Where in the city is this row of brick buildings?

When Washington Square North resident Edward Hopper finished this strangely haunting painting of simple low-rise buildings in 1930, it was recorded in his ledger as “Seventh Avenue Shops.”

Hopperearlysundaymorning

But could this really be on Seventh Avenue? Not according to a 2007 report from the Greenwich Village Historical Society, which explains that the distinctive cornices, barber shop pole, fire hydrant, and morning shadows place the inspiration not on Seventh Avenue but at 231-235 Bleecker Street, just west of Carmine Street.

BleeckerstreetnymagazineAdding to the mystery is that Hopper later changed the name of the painting to “Early Sunday Morning,” which it’s still known by today.

[Photo comparison published in New York magazine, courtesy of the Whitney Museum of Art, John Carbonella]

Many of Hopper’s other works—deceptively simple, solitary, often people-free city corners and streets—have been traced to specific locations that still stand.

Maybe Hopper did draw his inspiration from this slice of Bleecker Street, or perhaps it’s a composite of details from several buildings.

Jeremiah at Vanishing New York has an intriguing take on the “Early Sunday Morning,” as well as a fascinating look at where Hopper’s “Nighthawks” might have been.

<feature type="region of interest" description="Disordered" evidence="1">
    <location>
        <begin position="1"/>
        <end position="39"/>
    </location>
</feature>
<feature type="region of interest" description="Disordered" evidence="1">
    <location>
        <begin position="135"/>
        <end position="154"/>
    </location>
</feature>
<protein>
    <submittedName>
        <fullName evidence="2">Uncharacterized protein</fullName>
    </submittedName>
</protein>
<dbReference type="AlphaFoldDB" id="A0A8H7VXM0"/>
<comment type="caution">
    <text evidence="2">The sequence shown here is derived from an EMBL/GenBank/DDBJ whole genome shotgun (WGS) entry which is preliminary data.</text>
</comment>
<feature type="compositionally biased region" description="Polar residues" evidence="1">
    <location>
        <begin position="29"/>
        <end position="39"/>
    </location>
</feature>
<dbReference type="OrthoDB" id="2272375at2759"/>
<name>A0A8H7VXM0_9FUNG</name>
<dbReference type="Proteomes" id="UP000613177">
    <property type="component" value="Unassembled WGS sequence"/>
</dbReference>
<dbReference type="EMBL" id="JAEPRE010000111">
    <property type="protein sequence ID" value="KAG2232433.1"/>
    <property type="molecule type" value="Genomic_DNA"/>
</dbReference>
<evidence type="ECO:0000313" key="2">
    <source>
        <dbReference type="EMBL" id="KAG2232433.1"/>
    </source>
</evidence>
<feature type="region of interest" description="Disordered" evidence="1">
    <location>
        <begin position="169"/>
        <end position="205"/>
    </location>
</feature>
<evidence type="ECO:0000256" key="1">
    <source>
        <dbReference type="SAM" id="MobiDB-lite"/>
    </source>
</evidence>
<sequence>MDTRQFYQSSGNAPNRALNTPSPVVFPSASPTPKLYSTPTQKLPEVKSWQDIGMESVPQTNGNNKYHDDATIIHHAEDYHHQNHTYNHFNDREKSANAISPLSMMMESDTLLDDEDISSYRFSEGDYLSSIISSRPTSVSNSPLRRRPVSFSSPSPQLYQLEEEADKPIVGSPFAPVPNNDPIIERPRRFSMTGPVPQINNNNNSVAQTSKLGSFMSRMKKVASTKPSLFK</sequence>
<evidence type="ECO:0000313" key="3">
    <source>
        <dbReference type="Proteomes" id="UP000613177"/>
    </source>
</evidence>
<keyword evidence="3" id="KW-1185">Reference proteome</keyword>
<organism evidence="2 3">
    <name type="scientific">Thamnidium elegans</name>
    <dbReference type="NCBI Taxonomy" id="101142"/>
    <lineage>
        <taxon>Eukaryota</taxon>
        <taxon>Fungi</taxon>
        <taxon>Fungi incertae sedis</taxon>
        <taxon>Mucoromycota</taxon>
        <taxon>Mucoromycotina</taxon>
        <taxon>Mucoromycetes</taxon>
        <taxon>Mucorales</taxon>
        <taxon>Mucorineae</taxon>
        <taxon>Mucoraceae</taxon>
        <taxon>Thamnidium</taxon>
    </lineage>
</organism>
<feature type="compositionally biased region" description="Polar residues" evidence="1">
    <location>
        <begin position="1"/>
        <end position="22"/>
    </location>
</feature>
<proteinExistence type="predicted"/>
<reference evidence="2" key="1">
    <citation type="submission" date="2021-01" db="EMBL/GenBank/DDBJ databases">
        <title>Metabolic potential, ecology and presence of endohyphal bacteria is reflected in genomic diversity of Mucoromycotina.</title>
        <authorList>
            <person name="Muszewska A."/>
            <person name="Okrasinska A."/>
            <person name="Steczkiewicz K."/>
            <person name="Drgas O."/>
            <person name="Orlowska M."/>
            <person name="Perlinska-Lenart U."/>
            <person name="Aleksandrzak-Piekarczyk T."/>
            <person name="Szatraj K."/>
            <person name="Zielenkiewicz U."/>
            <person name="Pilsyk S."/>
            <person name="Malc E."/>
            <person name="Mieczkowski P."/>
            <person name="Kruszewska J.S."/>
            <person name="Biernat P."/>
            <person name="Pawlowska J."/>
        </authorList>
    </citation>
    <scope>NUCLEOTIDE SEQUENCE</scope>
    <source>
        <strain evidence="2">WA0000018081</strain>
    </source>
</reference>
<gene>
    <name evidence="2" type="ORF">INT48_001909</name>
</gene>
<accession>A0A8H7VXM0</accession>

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2 Responses to “Where in the city is this row of brick buildings?”

  1. Artnoize Says:

    I think the stretch of buildings from 60-66 Greenwich Avenue [ending with Elephant & Castle restaurant] might also be the inspiration for Early Sunday Morning.
    However Hopper would have removed the second floor. The window spacing is more correct and width of stores seem accurate.
    I also believe Nighthawks was a modified landscape of 13th Street & Greenwich Ave [Just south of Jackson Square] where Bruxelles restaurant used to be.

  2. lisaakalisa Says:

    I’ve always thought it was Greenwich Ave, too– I believe I read it somewhere, years ago.

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